“In its essence, the midlife crisis is part of a life stage. Sooner or later, as one ages, a time comes when one engages in a process of reassessment. It’s a time to explore and test new choices, generally evoked by a deep pessimism about one’s present existence or future prospects. This pessimism emerges in full force when youth is over and maturity starts to take its place. One becomes discontent about one’s lot in life and begins to believe that what is left is not going to be much better…Men in their midlife crises are usually unaware of being in a crisis. They think they are just making natural changes. And, even if they feel depressed, irritability ity and dissatisfaction usually mask it. They gripe a lot, but don’t see it as a crisis time when they are doing some deep soul-searching.”Archibald Hart, Unmasking Male Depression
“For the majority, the midlife period may mean a crisis of faith of lesser proportions. You question your values, but there is no risk of abandoning one’s faith or family. You struggle to ignore your disillusionments, and your spirituality may suffer a little, but you plod on hoping that all will come right in the end. What is needed here? Hang on. This, too, will pass. Pray for a deep sense of understanding of what is going on within your spirit. Periods of doubt are normal for humans who “only see through a glass darkly.” Remember, this is your crisis not God’s. God hasn’t abandoned you. This is a time for Him to do His finest work in you, if you cooperate.”
Archibald Hart, Unmasking Male Depression
During this period of time, we need a spirituality of “hang in there”. God will never leave us or forsake us. Our values, senses, and beliefs are being refined. Hold on!
“When a recent Pew survey asked what gives Americans a sense of meaning, thirty-four percent mentioned their careers—making this the second most common answer after family. As theology scholar Jonathan Malesic writes, in the United States, finding meaning through work is a concept that has been closely associated with Christianity. But Christian theology may also offer reasons, and methods, to make work less central to our lives.”
We express our humanity and image of God-ness through work (co-creating). The Monks were creative about work and saw it as a penitential, but also looking for ways to keep the monasterary running. They also wanted to make time for communal prayer so they came up with effeciency type of tools to carve out time.
I’m not yet fully convinced of this truth, but I’m convinced it’s what my work is: that my greatest accomplishment will be to claim my belovedness and live it out. It’s the work of hearing, receiving, and claiming the words spoken over Jesus as the Beloved One, as my own.
Ministry has its trappings: Am I good enough to care for others, is my care good enough, is my presence and care making a difference, is so-and-so better at it than me. These voices of shame, pride, and fear choke out the voice of belovedness, causing disruption and ache.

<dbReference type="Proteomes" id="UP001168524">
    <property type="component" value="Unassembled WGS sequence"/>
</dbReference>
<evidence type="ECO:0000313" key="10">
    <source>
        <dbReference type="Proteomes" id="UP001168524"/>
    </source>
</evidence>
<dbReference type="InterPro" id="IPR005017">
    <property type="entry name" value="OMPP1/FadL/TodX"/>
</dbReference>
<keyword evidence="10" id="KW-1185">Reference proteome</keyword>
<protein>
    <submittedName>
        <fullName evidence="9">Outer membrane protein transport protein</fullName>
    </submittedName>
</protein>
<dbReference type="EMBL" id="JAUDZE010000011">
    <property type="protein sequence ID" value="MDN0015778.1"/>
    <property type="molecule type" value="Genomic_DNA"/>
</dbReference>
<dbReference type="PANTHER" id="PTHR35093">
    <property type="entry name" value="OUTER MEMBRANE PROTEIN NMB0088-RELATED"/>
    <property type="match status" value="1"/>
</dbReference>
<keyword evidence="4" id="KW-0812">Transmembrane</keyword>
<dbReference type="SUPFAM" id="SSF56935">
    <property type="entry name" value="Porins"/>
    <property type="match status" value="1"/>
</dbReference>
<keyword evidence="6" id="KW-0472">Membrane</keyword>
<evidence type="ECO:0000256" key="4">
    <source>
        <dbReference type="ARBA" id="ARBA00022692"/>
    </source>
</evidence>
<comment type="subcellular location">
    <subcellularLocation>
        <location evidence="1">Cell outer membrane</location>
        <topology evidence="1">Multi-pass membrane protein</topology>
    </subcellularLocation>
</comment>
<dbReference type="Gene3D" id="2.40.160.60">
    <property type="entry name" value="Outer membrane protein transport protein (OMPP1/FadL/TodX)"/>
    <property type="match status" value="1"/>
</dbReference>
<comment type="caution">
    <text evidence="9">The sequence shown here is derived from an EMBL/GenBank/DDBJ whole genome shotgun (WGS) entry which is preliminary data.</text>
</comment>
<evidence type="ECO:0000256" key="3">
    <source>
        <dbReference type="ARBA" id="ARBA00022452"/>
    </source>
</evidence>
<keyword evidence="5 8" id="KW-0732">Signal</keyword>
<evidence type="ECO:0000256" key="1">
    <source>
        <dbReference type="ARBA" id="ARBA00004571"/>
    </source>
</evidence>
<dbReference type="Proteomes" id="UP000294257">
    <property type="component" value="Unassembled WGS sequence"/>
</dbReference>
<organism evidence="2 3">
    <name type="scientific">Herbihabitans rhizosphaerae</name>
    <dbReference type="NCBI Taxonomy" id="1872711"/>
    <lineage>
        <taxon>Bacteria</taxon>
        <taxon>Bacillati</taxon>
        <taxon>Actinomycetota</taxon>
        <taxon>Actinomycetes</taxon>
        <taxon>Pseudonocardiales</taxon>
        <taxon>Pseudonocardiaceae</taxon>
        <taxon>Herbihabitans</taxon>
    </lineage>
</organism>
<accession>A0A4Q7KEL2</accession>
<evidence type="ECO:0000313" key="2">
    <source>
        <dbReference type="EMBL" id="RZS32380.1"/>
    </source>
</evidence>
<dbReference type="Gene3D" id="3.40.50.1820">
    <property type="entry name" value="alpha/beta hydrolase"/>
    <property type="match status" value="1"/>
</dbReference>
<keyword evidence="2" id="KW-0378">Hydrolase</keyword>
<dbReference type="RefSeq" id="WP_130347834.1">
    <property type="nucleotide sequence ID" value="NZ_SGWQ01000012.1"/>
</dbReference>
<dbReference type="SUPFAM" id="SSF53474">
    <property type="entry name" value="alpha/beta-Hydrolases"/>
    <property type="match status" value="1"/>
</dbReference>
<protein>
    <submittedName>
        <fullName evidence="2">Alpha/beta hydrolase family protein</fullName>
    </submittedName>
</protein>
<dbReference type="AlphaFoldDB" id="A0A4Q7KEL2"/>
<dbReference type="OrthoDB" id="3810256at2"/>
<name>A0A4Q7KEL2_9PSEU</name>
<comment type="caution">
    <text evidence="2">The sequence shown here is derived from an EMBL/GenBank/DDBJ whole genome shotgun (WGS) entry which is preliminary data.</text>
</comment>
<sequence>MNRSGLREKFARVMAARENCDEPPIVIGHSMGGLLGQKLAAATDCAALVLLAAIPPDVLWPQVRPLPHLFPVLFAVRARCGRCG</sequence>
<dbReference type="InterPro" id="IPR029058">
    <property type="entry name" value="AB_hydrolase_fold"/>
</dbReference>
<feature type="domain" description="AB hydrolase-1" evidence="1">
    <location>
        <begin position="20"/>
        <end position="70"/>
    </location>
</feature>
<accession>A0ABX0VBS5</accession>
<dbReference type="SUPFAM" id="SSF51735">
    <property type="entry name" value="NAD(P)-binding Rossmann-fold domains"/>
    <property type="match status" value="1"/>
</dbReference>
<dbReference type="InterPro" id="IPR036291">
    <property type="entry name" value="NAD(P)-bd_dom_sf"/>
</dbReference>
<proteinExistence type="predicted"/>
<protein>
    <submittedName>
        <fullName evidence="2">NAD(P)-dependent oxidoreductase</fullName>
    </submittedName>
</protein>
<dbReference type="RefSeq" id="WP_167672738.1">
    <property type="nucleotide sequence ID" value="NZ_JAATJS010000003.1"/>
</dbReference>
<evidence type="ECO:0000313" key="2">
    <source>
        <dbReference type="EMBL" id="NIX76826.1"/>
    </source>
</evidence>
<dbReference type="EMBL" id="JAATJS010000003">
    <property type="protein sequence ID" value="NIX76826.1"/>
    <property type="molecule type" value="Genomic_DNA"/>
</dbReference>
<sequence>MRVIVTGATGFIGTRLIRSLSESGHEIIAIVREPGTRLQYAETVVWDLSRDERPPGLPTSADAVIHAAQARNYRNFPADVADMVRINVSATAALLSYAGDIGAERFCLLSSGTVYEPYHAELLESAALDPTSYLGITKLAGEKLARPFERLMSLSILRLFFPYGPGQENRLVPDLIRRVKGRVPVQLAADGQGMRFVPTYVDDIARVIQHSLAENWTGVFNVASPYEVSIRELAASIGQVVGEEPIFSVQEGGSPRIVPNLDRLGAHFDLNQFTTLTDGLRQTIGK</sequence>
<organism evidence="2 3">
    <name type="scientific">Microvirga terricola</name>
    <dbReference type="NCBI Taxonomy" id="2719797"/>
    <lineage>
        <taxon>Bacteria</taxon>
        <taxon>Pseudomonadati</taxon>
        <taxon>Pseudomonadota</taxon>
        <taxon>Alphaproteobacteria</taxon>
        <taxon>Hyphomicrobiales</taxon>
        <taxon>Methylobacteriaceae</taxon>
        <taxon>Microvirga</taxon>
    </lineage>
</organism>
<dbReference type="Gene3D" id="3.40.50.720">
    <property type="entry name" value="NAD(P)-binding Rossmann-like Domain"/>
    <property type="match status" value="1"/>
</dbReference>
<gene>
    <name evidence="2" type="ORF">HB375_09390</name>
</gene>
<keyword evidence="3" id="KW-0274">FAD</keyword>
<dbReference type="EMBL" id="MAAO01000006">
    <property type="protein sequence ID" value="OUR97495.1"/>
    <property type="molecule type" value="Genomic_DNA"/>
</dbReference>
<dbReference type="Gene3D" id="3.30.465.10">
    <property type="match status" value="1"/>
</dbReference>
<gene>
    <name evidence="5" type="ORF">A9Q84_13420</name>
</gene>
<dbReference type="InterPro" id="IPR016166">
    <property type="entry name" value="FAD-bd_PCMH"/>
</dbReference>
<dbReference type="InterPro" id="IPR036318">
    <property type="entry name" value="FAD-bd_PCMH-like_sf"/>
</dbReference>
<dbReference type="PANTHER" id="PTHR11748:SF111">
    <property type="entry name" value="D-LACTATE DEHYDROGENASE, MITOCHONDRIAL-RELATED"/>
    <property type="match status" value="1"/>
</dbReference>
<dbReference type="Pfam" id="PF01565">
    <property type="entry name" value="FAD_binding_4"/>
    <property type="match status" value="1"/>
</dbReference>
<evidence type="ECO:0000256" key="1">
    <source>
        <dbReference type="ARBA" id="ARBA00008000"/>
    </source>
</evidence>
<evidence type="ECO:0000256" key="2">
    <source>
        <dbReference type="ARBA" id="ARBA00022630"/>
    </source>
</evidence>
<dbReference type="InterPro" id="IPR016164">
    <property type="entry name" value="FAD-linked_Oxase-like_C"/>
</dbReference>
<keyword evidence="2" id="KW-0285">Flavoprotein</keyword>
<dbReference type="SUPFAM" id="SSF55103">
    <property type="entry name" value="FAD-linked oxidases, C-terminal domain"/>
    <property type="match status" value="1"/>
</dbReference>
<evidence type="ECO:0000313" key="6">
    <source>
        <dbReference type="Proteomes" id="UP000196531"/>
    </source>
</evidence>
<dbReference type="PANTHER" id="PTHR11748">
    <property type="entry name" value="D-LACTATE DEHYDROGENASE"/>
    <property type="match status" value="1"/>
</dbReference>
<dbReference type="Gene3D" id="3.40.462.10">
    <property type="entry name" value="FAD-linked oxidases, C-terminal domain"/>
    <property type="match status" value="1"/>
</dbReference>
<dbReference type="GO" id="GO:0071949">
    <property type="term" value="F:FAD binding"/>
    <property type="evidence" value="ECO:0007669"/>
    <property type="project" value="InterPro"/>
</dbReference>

Fear, shame, and pride can take their toll, breaking the spirit and heart of a person. It makes us focus on our own willpower, shortcomings, or lack. These voices cripple a person to the point of depression, hopelessness, or resentment. This year, I’ve had to confess these voices to God in hopes of touching the hem so that I may be rescued. Sometimes all I can do is simply confess and cry out for mercy.
The ache for significance, greatness, and accomplishments is real. Because we are made in the image of God, we long for greatness. But we don’t get to greatness without death/burial/resurrection. We don’t get to greatness without first hearing and living out the words of belovedness, that God is already pleased with us, loving each part of us.
Can I claim this truth to the point where it alters my life? When I’m searching for guidance, discerning next steps in my life, the one work I can count on is claiming this deep truth: I am beloved by and I belong to God. I want and need to hear that in the core of being so that it shapes what I say and do, how I am and how others experience caring presence.
Dear friends, I want you to hear this: what is said of Jesus is said of you. I know this can be hard to affirm. You are the beloved daughter or son of God. Can you believe it? Can you hear it not only in your head through your physical ears but in your gut, hear it so that your whole life can be turned around? Go to the scriptures and read: “I have loved you with an everlasting love. I have written your name in the palm of my hand from all eternity. I have molded you in the depths of the earth and knitted you in your mother’s womb. I love you. I embrace you. You are mine and I am yours and you belong to me.” You have to hear this, because if you can hear this divine voice speak to you from all eternity, then your life will become more and more the life of the beloved, because that is who you are.Nouwen, Henri J. M.. Discernment